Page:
With Chant éloigné Claire Croizé is back on stage with a group piece: four other female dancers accompany her in this production which uses movement as the primary motor of creation.
Together, Croizé and her dancers explore the early 20th century, a shifting period characterized by indecision and aesthetic change. In Chant éloigné Claire Croizé researches the concept of “ending”. Not only the end of an era (the 19th century) or the end of an artistic and musical movement (Romanticism), but also the ending of movement. Can you build up a performance with only final scenes and the intensity of last movements, where each scene is constantly related to the abandon of the group and of the space? Does not every end contain a new beginning?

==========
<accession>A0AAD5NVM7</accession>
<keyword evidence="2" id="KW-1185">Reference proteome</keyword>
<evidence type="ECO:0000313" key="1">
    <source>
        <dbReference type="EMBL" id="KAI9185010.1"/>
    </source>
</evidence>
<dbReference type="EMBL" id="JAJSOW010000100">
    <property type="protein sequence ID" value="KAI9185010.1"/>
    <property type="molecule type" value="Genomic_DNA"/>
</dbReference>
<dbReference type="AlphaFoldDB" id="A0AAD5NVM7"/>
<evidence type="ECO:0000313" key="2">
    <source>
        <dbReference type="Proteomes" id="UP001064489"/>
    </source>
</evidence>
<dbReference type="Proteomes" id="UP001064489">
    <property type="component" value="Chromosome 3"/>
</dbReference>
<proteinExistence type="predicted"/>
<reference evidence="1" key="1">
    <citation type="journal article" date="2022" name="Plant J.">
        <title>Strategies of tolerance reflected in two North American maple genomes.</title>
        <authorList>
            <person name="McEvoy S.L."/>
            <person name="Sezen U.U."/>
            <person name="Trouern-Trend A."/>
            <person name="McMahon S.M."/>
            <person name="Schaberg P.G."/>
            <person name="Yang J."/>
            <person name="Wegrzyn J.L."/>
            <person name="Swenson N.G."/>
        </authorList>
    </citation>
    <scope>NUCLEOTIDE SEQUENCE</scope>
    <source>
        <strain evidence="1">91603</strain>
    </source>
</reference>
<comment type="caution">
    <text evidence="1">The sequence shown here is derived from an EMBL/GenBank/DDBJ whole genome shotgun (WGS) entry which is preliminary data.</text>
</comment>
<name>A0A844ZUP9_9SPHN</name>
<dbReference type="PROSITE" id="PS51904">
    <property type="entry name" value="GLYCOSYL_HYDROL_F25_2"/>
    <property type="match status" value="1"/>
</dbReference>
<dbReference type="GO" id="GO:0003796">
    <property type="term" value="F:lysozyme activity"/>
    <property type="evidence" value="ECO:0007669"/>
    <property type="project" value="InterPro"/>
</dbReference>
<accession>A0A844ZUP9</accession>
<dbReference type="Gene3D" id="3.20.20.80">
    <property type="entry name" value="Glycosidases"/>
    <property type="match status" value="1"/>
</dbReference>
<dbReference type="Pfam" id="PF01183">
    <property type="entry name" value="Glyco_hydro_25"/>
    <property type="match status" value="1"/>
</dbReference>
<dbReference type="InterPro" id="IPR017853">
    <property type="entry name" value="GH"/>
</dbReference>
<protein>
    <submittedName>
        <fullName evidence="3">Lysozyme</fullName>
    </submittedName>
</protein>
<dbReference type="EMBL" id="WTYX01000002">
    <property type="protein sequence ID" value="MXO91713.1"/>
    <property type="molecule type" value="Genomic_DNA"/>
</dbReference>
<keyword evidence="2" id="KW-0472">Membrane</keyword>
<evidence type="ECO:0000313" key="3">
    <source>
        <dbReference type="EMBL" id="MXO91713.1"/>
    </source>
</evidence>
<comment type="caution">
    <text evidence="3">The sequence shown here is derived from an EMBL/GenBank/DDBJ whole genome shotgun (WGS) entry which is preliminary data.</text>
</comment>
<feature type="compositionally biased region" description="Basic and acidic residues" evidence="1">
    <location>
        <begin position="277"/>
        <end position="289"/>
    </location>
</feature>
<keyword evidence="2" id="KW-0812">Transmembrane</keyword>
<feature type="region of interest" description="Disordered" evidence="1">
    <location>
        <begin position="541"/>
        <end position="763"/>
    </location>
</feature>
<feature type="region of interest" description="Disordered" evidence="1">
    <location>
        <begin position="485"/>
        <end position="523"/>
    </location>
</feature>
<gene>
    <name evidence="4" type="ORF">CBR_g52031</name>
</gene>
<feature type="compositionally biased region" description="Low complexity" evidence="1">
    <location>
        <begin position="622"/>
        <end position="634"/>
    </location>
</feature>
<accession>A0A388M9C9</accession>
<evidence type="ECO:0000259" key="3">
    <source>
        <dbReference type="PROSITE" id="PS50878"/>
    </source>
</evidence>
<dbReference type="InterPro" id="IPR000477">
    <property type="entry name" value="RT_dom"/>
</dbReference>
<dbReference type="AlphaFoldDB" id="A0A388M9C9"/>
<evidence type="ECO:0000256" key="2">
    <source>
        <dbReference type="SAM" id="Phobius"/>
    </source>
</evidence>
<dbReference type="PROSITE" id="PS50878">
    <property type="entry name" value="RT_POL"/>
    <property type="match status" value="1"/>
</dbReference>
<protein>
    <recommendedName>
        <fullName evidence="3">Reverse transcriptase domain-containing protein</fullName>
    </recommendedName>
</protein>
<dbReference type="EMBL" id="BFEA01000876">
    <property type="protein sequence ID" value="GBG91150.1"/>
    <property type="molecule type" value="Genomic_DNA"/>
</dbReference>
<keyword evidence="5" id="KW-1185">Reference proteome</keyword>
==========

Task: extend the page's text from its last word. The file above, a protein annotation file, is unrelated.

On a musical level the end of Romanticism definitely announces the beginning of Modernism. Webern’s and Schönberg’s early works are in a late Romantic style: they try to get rid of Romantic structure and patterns, but still keep some traces of it. At the same time the atonality, instability and fragmentation of the music reveal their unquestionable longing for a new era. Debussy’s music, known for its sensory component and its impressionism, also marks the transition to the modern era. Chant éloigné moves in the dimension of music that lies beyond the hearing and with those movements beyond the end that announces something to come.